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Is Darker roast means less caffein?

nzroaster

New member
Jul 28, 2004
85
0
Qld, Australia
It is true, However there are a number of ways to increase/decrease the caffine in the cup you drink. Such as brew method, green beans, roast colour, on and on and on
 

manual_drip

New member
Oct 9, 2004
51
0
Pennsylvania
The dark roasts I drink always seem to have plenty of caffeine. The caffeine also seems easier to taste through the coffee. The extremely dark, charcoal-tasting roasts however do seem to have noticeably less caffeine, and even I added some crushed caffeine to them like I've done to coffees that don't have enough I would still strongly dislike their taste.
 
Caffeine does burn off with roasting, but so do other things. Interesting that if you measure caffeine by weight in dark roasts, you get more caffeine than in light roasts. Moisture evaporates faster than caffeine burns out. If you measure by volume, you get less because when you roast beans, they expand.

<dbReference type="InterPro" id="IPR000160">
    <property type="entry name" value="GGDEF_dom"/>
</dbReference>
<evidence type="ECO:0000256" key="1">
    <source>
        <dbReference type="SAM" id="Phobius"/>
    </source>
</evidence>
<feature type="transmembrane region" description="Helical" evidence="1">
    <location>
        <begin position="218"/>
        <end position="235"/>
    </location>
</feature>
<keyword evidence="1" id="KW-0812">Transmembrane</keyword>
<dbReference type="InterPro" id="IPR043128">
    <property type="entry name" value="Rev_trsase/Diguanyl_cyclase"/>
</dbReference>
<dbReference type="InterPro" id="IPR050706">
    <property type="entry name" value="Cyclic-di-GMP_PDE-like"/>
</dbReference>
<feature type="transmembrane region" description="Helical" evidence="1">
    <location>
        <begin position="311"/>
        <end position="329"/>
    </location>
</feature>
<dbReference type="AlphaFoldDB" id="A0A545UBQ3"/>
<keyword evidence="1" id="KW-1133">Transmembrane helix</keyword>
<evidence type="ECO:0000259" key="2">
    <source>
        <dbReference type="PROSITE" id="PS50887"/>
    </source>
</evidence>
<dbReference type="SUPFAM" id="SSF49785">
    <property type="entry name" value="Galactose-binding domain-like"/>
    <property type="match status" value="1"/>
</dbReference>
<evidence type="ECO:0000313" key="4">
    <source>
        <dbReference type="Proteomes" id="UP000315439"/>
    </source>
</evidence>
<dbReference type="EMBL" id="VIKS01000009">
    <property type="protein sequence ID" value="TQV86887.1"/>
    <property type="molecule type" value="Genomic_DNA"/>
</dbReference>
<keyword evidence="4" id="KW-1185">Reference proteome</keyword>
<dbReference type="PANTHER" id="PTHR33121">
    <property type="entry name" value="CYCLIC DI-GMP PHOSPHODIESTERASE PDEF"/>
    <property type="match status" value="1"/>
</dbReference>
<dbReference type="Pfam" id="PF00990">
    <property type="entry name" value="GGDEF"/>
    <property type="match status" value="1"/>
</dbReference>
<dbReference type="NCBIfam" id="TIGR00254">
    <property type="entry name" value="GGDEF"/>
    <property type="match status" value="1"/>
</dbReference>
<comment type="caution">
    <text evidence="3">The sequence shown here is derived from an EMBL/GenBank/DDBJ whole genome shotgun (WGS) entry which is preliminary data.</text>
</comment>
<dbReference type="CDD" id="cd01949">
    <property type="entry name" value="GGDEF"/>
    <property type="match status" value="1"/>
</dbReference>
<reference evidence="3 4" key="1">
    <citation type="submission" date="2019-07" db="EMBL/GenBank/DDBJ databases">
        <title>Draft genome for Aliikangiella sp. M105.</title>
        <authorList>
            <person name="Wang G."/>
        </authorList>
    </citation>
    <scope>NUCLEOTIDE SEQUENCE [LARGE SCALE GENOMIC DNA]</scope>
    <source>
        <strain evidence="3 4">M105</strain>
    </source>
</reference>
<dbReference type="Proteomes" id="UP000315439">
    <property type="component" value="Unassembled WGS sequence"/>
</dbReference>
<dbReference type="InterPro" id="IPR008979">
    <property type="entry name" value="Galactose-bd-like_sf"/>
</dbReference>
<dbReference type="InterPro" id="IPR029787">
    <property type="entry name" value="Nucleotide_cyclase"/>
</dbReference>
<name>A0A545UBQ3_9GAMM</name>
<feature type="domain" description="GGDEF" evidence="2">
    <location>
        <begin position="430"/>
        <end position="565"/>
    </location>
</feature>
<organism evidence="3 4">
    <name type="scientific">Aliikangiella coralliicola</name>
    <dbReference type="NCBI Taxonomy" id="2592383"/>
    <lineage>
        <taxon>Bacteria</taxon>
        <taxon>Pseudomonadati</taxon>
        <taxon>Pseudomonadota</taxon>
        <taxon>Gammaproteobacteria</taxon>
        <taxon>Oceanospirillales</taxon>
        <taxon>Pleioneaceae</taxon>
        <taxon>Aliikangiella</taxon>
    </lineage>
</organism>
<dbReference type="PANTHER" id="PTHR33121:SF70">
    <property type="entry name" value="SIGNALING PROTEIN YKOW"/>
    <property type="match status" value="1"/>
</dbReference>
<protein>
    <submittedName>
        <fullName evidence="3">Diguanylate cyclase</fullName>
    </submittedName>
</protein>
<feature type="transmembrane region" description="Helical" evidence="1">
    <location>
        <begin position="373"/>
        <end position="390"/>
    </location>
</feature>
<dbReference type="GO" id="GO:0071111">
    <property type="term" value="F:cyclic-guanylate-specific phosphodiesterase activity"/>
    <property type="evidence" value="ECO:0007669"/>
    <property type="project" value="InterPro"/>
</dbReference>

I've heard a number of people say they can taste caffeine in Starbucks. Caffeine is extremely bitter - anyone who has chewed a NoDoze can tell you that.

But is the bitterness in Starbucks really the caffeine or is it over-roasting and rancid oils?
 

espressomaniac

New member
Jul 8, 2004
67
0
Tacoma
I agree

"javahill" thank you for clarifying this, to be honest, I was of the crowd that just said darker has less caffine knowing you are dealing in the actual volume of grinds that fill the portafilter. You have taken a scientific approach to this and I have to give you a thumbs up on your analisis and you are very much right on.
 
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